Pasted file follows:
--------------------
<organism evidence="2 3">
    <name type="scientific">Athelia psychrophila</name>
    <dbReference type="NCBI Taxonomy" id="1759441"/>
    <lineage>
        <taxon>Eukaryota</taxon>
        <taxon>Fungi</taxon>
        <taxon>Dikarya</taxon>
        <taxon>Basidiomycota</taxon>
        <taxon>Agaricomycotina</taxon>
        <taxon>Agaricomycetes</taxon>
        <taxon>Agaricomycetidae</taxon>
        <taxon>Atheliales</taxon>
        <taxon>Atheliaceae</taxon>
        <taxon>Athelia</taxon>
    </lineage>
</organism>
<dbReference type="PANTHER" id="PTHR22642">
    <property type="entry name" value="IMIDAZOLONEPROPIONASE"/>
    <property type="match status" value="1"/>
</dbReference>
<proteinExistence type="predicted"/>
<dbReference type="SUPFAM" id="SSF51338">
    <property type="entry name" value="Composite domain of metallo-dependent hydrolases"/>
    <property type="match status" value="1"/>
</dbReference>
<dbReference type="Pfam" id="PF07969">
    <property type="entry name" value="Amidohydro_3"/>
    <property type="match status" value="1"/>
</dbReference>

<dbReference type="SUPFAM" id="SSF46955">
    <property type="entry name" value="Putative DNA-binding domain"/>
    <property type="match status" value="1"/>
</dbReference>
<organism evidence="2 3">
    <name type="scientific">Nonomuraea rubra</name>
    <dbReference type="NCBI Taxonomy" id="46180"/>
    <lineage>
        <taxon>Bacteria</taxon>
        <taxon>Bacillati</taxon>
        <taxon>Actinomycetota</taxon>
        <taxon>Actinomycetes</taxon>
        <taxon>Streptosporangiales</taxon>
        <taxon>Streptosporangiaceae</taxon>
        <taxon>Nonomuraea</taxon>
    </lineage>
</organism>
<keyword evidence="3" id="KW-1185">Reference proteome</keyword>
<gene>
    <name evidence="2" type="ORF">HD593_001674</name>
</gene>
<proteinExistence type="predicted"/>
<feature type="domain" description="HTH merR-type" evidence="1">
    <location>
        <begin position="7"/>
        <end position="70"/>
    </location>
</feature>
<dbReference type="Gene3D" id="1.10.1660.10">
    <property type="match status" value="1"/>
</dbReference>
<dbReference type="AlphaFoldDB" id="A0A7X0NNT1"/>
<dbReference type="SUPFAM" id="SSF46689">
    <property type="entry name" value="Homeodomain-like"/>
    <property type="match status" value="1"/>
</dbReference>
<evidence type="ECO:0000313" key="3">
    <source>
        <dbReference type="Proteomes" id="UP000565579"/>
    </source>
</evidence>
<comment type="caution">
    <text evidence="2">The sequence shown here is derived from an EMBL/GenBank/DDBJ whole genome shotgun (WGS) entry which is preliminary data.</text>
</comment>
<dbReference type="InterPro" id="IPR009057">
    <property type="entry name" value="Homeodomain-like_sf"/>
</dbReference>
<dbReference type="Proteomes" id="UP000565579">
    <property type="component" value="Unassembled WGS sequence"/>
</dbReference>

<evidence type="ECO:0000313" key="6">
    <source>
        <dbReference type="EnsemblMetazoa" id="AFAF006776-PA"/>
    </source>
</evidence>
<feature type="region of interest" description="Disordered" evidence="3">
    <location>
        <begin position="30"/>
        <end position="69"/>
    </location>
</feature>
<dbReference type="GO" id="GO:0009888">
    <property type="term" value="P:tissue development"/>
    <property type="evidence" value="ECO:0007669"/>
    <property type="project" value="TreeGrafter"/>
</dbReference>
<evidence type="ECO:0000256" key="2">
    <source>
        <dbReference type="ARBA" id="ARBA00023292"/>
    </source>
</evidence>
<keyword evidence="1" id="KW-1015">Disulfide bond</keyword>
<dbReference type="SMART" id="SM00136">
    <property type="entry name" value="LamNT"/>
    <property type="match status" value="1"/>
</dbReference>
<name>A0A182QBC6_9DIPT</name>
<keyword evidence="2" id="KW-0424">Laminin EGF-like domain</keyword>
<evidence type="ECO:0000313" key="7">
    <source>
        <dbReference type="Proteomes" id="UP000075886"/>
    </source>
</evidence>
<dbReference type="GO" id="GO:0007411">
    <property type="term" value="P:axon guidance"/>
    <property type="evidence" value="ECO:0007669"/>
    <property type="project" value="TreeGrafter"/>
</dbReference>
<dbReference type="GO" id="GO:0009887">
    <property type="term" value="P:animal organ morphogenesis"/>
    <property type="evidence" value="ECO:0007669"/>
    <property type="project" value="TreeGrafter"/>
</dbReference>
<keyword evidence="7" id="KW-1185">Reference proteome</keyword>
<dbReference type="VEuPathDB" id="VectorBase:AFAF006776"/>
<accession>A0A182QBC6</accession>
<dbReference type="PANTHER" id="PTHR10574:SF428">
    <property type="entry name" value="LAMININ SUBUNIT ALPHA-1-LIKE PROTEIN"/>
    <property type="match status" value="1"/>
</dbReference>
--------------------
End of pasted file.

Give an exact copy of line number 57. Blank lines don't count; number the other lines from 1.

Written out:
</feature>